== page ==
Fri. Sep 22nd, 2023
    Senior Republican Asks Tesla to Detail Relationship with Chinese Battery Manufacturer


    A senior Republican in Congress, Representative Jason Smith, has sent a letter to Tesla CEO Elon Musk, requesting details about the company’s relationship with Chinese battery manufacturer CATL. Concerns have been raised that electric vehicle subsidies are potentially flowing to foreign entities, which could pose security concerns. Smith highlighted that the House Ways and Means Committee is particularly concerned about CATL’s potential negotiations with Ford. The committee has been investigating Ford Motor’s planned $3.5 billion investment in a battery plant in Michigan that will utilize technology from CATL. The inquiry by Republicans in Congress is because they are monitoring the implementation of new rules regarding future electric vehicle tax credits, as automakers make investment decisions related to producing batteries for EVs.

    The United States passed the $430 billion Inflation Reduction Act in 2022, which includes provisions that will prevent future electric vehicle tax credits if battery components are manufactured or assembled by a “foreign entity of concern.” The aim of these rules is to reduce reliance on Chinese supply chains. However, the specific definition of what constitutes a “foreign entity of concern” has not yet been determined, and no foreign battery supplier has been labeled as such.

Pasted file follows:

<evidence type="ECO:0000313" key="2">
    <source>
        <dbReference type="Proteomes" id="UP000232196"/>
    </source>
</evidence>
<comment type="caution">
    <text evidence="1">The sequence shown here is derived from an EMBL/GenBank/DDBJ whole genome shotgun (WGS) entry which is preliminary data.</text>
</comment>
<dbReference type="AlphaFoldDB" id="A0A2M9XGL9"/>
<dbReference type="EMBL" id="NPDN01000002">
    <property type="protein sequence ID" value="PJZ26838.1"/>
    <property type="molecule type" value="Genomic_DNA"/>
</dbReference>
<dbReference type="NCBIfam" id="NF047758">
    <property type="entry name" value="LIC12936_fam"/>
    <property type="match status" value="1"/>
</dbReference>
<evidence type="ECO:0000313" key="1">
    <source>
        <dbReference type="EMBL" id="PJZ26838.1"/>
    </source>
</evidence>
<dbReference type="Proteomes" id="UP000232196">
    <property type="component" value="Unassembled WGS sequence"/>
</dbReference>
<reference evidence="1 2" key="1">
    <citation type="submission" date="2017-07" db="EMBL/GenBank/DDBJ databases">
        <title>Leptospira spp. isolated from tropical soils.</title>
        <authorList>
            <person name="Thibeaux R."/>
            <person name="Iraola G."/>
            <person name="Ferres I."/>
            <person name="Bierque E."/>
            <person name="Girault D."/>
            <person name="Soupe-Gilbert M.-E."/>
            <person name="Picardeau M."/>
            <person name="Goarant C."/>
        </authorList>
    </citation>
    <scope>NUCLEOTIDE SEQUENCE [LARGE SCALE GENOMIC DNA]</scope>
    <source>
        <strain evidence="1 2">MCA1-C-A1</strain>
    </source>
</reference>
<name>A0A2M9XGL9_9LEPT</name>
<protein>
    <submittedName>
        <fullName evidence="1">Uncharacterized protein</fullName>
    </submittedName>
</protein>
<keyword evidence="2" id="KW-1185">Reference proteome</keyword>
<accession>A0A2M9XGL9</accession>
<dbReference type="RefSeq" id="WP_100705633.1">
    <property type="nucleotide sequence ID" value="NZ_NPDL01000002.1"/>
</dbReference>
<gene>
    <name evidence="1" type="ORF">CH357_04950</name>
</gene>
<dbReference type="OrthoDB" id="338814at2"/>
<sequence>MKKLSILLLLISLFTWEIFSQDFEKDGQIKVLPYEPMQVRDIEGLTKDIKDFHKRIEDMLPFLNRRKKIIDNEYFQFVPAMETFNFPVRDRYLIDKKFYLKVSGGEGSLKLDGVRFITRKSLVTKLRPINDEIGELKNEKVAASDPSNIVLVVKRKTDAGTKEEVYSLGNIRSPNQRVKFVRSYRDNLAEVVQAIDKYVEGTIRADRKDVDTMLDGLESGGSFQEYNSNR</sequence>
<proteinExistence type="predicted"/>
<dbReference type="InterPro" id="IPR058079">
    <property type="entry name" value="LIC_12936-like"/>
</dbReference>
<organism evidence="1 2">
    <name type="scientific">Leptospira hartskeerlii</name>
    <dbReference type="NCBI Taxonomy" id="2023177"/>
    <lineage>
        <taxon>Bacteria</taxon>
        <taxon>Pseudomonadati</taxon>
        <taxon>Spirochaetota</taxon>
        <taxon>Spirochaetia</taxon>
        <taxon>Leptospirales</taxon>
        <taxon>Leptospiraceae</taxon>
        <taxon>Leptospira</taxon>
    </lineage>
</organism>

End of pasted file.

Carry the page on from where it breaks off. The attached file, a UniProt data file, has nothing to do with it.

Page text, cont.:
Representative Smith questioned Tesla’s actions regarding the increase in the production of vehicles that would qualify for clean vehicle credits. In addition to reaching out to Tesla, Smith also wrote to Nissan seeking information about the automaker’s battery suppliers and whether its U.S. manufacturing plans include the production of batteries or battery components for electric vehicles.

    Ford, which is awaiting guidance from the U.S. Treasury to ensure compliance with the Inflation Reduction Act, responded to the concerns raised by Smith and the Select Committee on China by stating that it believes U.S. taxpayer dollars should support American manufacturers rather than foreign entities of concern.

    No immediate comments have been received from Tesla, Nissan, or the U.S. Treasury.

    – Reuters